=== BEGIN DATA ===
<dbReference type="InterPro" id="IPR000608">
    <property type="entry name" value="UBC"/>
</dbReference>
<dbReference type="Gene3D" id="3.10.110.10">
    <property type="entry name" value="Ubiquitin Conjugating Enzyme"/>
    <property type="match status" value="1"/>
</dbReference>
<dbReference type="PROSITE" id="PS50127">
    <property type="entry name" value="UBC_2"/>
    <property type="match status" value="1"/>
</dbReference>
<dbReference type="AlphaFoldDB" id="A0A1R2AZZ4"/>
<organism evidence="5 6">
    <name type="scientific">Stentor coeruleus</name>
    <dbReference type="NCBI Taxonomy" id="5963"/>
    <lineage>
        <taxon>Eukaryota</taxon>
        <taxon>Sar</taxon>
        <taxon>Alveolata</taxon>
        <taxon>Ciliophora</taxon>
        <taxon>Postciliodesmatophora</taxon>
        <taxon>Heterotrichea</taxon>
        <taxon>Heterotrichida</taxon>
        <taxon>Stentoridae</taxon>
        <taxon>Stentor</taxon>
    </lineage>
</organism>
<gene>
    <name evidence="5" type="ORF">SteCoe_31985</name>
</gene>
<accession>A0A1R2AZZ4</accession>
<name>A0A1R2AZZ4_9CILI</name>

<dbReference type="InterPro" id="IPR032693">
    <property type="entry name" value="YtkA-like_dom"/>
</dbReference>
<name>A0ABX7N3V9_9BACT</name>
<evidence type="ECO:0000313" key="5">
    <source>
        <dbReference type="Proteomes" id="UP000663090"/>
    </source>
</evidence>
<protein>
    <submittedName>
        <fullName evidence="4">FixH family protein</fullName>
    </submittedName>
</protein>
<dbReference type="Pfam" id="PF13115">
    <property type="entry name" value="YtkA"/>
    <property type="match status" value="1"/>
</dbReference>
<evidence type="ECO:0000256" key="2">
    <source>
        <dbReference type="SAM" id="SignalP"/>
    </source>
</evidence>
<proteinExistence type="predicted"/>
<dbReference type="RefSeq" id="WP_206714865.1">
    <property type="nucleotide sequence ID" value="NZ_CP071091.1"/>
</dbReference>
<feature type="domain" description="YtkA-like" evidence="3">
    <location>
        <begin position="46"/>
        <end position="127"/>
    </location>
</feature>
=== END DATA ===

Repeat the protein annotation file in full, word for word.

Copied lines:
<dbReference type="InterPro" id="IPR000608">
    <property type="entry name" value="UBC"/>
</dbReference>
<dbReference type="Gene3D" id="3.10.110.10">
    <property type="entry name" value="Ubiquitin Conjugating Enzyme"/>
    <property type="match status" value="1"/>
</dbReference>
<dbReference type="PROSITE" id="PS50127">
    <property type="entry name" value="UBC_2"/>
    <property type="match status" value="1"/>
</dbReference>
<dbReference type="AlphaFoldDB" id="A0A1R2AZZ4"/>
<organism evidence="5 6">
    <name type="scientific">Stentor coeruleus</name>
    <dbReference type="NCBI Taxonomy" id="5963"/>
    <lineage>
        <taxon>Eukaryota</taxon>
        <taxon>Sar</taxon>
        <taxon>Alveolata</taxon>
        <taxon>Ciliophora</taxon>
        <taxon>Postciliodesmatophora</taxon>
        <taxon>Heterotrichea</taxon>
        <taxon>Heterotrichida</taxon>
        <taxon>Stentoridae</taxon>
        <taxon>Stentor</taxon>
    </lineage>
</organism>
<gene>
    <name evidence="5" type="ORF">SteCoe_31985</name>
</gene>
<accession>A0A1R2AZZ4</accession>
<name>A0A1R2AZZ4_9CILI</name>

<dbReference type="InterPro" id="IPR032693">
    <property type="entry name" value="YtkA-like_dom"/>
</dbReference>
<name>A0ABX7N3V9_9BACT</name>
<evidence type="ECO:0000313" key="5">
    <source>
        <dbReference type="Proteomes" id="UP000663090"/>
    </source>
</evidence>
<protein>
    <submittedName>
        <fullName evidence="4">FixH family protein</fullName>
    </submittedName>
</protein>
<dbReference type="Pfam" id="PF13115">
    <property type="entry name" value="YtkA"/>
    <property type="match status" value="1"/>
</dbReference>
<evidence type="ECO:0000256" key="2">
    <source>
        <dbReference type="SAM" id="SignalP"/>
    </source>
</evidence>
<proteinExistence type="predicted"/>
<dbReference type="RefSeq" id="WP_206714865.1">
    <property type="nucleotide sequence ID" value="NZ_CP071091.1"/>
</dbReference>
<feature type="domain" description="YtkA-like" evidence="3">
    <location>
        <begin position="46"/>
        <end position="127"/>
    </location>
</feature>